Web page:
What it fails to note is that all of these problems existed long before Brexit was ever a thing, and even before the banking crash - before austerity was even a word in regular use. Moreover, nothing Westminster was ever likely to do was ever going to resolve it. They are only capable of more of the same. Public debate on all of these issues is as ill served by our politics and our media because it is conducted in that same pocket of unreality and subject to all the same distorted media narratives.

I am, therefore, not in the least bit concerned that Brexit "wipes the policy grid clean". That's partly what I hoped for in voting to leave. If parliament cannot cope then it will have to devolve (return) these such matters to their rightful place in local government. It is only by having local politics of consequence can we expect to have local media of any worth or intrigue, and in cutting Westminster out of the loop, we also cut out the bubble dwelling media. What is needed then, is a new framework for real local democracy and self-governance.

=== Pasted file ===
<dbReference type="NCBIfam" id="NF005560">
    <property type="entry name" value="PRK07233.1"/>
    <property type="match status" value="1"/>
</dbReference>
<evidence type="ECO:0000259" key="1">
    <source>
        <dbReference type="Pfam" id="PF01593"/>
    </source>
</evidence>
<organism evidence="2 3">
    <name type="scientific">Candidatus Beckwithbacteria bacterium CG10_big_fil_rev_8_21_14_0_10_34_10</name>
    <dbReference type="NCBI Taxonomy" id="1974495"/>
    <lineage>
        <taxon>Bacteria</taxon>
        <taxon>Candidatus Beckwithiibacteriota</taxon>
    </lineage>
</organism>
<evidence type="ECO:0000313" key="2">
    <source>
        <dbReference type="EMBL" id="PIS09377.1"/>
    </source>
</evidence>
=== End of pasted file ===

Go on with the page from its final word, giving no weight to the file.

The basic problem of British politics is that we invest our hopes in a corrupted government machine to provide solutions to problems it is in no position intellectually or politically to resolve. We are then angered when it doesn't deliver. It is unrealistic, though, to believe that there are central government solutions. We are only going to solve these problems through meaningful democratic participation - which is not Westminster.

This week we have seen the People's Vote brigade rolling out Tony Blair. One of the most scummy fork-tongued Remain narratives employed by Blair and his fellow quislings is that if we stop Brexit we can focus on the "real issues" instead. We are to simply roll over and entrust the same old faces to deliver a "new deal". But we know how that goes; more patronising makework schemes and "regeneration investment" - most of which is consumed by consultancy firms via a regional quango - and as ever the answer is to firehose more welfare at the plebs.